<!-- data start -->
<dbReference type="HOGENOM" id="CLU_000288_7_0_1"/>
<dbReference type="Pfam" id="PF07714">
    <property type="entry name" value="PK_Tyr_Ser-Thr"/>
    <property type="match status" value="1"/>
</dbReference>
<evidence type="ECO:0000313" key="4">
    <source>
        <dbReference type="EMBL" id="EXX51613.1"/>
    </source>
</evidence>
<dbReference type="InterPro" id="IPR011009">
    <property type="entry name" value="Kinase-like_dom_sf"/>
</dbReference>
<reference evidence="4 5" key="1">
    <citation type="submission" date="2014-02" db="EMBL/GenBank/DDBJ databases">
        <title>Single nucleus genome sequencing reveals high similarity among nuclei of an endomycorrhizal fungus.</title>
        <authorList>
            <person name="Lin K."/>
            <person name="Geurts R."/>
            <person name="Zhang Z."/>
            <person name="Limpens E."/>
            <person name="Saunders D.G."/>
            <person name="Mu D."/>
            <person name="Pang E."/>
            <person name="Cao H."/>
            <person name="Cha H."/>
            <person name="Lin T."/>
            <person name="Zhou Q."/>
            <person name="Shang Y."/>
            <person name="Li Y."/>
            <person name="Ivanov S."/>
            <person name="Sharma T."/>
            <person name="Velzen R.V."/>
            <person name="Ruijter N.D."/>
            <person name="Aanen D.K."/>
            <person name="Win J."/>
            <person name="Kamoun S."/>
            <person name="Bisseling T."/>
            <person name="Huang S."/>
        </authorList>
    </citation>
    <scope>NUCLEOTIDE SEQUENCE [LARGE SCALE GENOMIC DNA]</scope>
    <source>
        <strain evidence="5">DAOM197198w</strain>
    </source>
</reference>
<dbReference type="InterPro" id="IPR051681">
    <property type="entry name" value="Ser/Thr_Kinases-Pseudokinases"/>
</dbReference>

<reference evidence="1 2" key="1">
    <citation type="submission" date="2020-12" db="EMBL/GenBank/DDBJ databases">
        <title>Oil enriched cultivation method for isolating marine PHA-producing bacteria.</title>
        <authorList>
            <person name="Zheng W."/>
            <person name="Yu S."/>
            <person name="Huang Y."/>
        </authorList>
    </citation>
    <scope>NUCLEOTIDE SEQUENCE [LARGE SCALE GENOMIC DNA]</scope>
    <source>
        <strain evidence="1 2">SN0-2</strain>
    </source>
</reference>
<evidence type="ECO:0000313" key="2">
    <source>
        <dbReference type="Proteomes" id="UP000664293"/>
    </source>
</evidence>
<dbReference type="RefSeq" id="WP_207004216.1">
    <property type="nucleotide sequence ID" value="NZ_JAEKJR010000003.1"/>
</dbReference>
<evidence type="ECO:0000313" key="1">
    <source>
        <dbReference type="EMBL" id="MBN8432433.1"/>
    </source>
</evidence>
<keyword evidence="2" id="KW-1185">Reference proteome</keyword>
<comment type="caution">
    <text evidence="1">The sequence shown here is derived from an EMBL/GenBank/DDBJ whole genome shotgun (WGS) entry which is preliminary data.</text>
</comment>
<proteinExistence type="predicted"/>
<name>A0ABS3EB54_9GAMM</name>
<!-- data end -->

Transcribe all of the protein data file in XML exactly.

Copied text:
<dbReference type="HOGENOM" id="CLU_000288_7_0_1"/>
<dbReference type="Pfam" id="PF07714">
    <property type="entry name" value="PK_Tyr_Ser-Thr"/>
    <property type="match status" value="1"/>
</dbReference>
<evidence type="ECO:0000313" key="4">
    <source>
        <dbReference type="EMBL" id="EXX51613.1"/>
    </source>
</evidence>
<dbReference type="InterPro" id="IPR011009">
    <property type="entry name" value="Kinase-like_dom_sf"/>
</dbReference>
<reference evidence="4 5" key="1">
    <citation type="submission" date="2014-02" db="EMBL/GenBank/DDBJ databases">
        <title>Single nucleus genome sequencing reveals high similarity among nuclei of an endomycorrhizal fungus.</title>
        <authorList>
            <person name="Lin K."/>
            <person name="Geurts R."/>
            <person name="Zhang Z."/>
            <person name="Limpens E."/>
            <person name="Saunders D.G."/>
            <person name="Mu D."/>
            <person name="Pang E."/>
            <person name="Cao H."/>
            <person name="Cha H."/>
            <person name="Lin T."/>
            <person name="Zhou Q."/>
            <person name="Shang Y."/>
            <person name="Li Y."/>
            <person name="Ivanov S."/>
            <person name="Sharma T."/>
            <person name="Velzen R.V."/>
            <person name="Ruijter N.D."/>
            <person name="Aanen D.K."/>
            <person name="Win J."/>
            <person name="Kamoun S."/>
            <person name="Bisseling T."/>
            <person name="Huang S."/>
        </authorList>
    </citation>
    <scope>NUCLEOTIDE SEQUENCE [LARGE SCALE GENOMIC DNA]</scope>
    <source>
        <strain evidence="5">DAOM197198w</strain>
    </source>
</reference>
<dbReference type="InterPro" id="IPR051681">
    <property type="entry name" value="Ser/Thr_Kinases-Pseudokinases"/>
</dbReference>

<reference evidence="1 2" key="1">
    <citation type="submission" date="2020-12" db="EMBL/GenBank/DDBJ databases">
        <title>Oil enriched cultivation method for isolating marine PHA-producing bacteria.</title>
        <authorList>
            <person name="Zheng W."/>
            <person name="Yu S."/>
            <person name="Huang Y."/>
        </authorList>
    </citation>
    <scope>NUCLEOTIDE SEQUENCE [LARGE SCALE GENOMIC DNA]</scope>
    <source>
        <strain evidence="1 2">SN0-2</strain>
    </source>
</reference>
<evidence type="ECO:0000313" key="2">
    <source>
        <dbReference type="Proteomes" id="UP000664293"/>
    </source>
</evidence>
<dbReference type="RefSeq" id="WP_207004216.1">
    <property type="nucleotide sequence ID" value="NZ_JAEKJR010000003.1"/>
</dbReference>
<evidence type="ECO:0000313" key="1">
    <source>
        <dbReference type="EMBL" id="MBN8432433.1"/>
    </source>
</evidence>
<keyword evidence="2" id="KW-1185">Reference proteome</keyword>
<comment type="caution">
    <text evidence="1">The sequence shown here is derived from an EMBL/GenBank/DDBJ whole genome shotgun (WGS) entry which is preliminary data.</text>
</comment>
<proteinExistence type="predicted"/>
<name>A0ABS3EB54_9GAMM</name>